Much of the land devoted to parking lots in today’s cities could be converted to parks, housing or commercial spaces, and reducing curb parking could allow for wider bike lanes or sidewalks. To take advantage of changing parking demand, cities could build adaptable parking garages that can be converted to other uses if they’re no longer needed. Garages with flat floors and exterior ramps, rather than interior ramps, can more easily be converted to commercial uses or housing.
Cities would need to look for other sources of revenues to supplement the money lost from parking taxes, revenues and tickets. Some of these resources may be recovered through VMT and congestion fees, or by replacing underutilized parking structures with new denser uses.
While robotaxis are not here yet, preparing now for changes in downtown parking and infrastructure could help cities respond when privately owned AVs start to hit the streets.
Used by permission in partnership with The Conversation.
By Corey Harper, a Post Doctoral Presidential Fellow at Carnegie Mellon University. He is also Young Member on the Transportation Research Board of the National Academies of Sciences’ Standing Committee on Vehicle-Highway Automation, a position held by experts who can contribute valuable perspectives on transportation issues. His research and consulting are in the general areas of transportation network resiliency, sustainable transportation, and automation in transportation. He has previously held a position at Booz Allen Hamilton in Washington, DC, supporting clients on technical and policy issues related to automation systems, especially with the Department of Transportation focusing on connected and automated vehicles.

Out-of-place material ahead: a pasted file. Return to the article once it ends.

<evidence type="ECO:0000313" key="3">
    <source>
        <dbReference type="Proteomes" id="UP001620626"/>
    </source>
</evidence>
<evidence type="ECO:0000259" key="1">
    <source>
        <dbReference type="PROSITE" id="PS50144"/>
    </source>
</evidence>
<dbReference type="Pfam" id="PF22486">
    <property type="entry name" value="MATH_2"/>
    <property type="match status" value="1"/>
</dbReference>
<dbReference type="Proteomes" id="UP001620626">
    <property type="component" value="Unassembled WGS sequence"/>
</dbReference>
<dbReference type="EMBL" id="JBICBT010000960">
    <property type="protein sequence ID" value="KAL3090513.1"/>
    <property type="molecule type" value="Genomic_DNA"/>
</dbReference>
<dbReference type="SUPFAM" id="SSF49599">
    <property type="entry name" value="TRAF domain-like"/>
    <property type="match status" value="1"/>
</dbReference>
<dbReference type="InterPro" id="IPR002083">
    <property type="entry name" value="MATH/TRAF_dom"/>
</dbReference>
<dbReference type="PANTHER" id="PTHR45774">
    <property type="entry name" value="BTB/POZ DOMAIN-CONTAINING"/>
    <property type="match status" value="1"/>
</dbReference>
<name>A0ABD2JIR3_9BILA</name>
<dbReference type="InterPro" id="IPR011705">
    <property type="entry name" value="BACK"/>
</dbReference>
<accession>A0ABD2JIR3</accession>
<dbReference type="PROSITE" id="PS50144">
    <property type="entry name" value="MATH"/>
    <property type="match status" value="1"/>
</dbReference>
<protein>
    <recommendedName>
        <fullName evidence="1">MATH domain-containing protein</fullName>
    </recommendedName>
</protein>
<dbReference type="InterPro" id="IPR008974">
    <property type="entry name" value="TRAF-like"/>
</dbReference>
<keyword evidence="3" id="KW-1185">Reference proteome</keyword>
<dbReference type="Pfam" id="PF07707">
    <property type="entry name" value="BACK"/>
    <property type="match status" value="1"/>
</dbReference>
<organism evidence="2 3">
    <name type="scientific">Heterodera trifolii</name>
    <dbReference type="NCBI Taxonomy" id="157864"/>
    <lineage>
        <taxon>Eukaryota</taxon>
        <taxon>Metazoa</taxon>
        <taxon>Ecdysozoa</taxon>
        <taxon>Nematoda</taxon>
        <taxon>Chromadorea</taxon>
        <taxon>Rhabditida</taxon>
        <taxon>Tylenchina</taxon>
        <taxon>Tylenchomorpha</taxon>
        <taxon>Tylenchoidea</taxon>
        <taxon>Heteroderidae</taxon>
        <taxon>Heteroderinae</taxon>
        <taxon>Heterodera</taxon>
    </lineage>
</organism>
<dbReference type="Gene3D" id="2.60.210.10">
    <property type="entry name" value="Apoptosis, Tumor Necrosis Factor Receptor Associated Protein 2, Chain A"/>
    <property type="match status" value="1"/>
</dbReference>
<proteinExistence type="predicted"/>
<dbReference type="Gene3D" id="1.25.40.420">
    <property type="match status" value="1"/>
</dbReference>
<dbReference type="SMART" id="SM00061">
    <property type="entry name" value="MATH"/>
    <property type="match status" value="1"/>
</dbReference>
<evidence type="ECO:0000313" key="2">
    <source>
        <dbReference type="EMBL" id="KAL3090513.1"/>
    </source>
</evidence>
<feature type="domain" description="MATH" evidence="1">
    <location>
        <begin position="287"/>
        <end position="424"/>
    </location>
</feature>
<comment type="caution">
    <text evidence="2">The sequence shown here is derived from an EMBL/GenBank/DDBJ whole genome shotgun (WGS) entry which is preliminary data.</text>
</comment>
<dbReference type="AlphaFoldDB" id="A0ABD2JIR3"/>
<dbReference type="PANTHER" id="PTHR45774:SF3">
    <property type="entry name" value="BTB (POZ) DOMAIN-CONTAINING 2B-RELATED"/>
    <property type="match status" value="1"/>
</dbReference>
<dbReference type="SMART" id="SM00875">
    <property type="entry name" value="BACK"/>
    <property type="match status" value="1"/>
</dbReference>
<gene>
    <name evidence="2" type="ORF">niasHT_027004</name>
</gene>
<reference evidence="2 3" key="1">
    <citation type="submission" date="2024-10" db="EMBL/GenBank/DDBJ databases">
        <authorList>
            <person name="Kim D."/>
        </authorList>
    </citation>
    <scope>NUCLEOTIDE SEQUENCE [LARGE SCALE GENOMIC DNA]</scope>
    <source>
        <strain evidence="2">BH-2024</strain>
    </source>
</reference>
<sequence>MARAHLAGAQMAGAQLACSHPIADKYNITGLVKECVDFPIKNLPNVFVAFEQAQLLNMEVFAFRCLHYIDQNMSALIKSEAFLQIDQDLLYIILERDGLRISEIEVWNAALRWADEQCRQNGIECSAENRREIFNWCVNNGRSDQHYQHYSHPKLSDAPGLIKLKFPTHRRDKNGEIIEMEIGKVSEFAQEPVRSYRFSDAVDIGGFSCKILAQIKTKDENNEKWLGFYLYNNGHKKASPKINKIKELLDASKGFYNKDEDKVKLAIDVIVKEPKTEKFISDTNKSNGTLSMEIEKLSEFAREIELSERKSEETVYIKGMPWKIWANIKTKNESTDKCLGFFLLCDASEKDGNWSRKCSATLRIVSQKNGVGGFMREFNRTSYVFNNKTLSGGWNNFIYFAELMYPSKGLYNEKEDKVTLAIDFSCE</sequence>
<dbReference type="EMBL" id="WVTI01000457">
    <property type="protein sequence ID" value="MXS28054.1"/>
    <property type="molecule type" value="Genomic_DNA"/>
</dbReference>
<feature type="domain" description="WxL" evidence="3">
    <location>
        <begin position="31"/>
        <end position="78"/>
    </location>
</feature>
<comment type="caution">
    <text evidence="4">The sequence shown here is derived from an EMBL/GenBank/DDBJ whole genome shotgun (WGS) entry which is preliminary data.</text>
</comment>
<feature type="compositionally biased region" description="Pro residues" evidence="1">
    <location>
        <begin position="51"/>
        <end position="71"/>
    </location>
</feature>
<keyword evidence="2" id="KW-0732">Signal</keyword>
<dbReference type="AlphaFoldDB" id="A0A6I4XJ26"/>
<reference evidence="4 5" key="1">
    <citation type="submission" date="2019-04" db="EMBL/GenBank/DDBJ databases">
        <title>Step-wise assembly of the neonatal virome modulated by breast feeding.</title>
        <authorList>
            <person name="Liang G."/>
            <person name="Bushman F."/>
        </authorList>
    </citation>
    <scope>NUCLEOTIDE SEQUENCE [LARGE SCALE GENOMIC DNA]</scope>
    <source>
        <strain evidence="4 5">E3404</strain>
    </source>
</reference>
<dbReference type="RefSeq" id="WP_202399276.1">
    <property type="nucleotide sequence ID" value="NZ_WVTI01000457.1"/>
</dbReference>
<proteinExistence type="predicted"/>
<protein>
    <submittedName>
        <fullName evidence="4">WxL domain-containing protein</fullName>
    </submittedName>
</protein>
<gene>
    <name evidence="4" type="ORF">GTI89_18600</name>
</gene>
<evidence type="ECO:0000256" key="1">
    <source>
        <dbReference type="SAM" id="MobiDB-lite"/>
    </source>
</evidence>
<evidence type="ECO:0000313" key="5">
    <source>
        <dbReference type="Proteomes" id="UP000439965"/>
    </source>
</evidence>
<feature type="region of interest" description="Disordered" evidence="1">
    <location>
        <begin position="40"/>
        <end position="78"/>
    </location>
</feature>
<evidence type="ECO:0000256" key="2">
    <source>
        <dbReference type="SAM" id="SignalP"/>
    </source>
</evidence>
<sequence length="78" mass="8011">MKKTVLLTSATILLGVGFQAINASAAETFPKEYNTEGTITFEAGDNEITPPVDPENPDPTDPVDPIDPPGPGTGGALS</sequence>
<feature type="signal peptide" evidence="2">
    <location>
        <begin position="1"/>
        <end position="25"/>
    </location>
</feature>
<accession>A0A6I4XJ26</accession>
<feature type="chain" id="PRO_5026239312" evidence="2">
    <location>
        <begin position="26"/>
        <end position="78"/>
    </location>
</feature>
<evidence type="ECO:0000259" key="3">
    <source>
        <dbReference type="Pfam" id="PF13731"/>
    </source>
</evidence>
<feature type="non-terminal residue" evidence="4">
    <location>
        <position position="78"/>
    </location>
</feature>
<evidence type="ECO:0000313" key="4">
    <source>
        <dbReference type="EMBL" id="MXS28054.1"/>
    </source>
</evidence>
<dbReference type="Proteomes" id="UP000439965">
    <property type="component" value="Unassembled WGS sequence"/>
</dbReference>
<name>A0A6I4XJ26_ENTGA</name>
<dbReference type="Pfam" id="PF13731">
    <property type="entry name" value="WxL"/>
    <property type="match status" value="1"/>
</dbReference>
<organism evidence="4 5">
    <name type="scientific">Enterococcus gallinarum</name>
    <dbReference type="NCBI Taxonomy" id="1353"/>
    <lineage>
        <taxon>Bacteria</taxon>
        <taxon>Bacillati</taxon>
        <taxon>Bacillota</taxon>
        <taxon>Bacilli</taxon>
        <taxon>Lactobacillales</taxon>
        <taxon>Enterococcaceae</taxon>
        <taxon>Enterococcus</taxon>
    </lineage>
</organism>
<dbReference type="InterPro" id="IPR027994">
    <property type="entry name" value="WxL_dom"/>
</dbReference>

And By Constantin Samaras, an associate professor in the Department of Civil and Environmental Engineering at Carnegie Mellon University. He directs the Center for Engineering and Resilience for Climate Adaptation and his research spans energy, climate change, automation, and defense analysis.
Samaras analyzes how energy technology and infrastructure system designs affect energy use and national security, resiliency to climate change impacts, and life cycle environmental externalities. He is an affiliated faculty member in Carnegie Mellon’s Scott Institute for Energy Innovation, the College of Engineering’s Energy Science, Technology and Policy Program, and by courtesy, a faculty member in the H. John Heinz III College.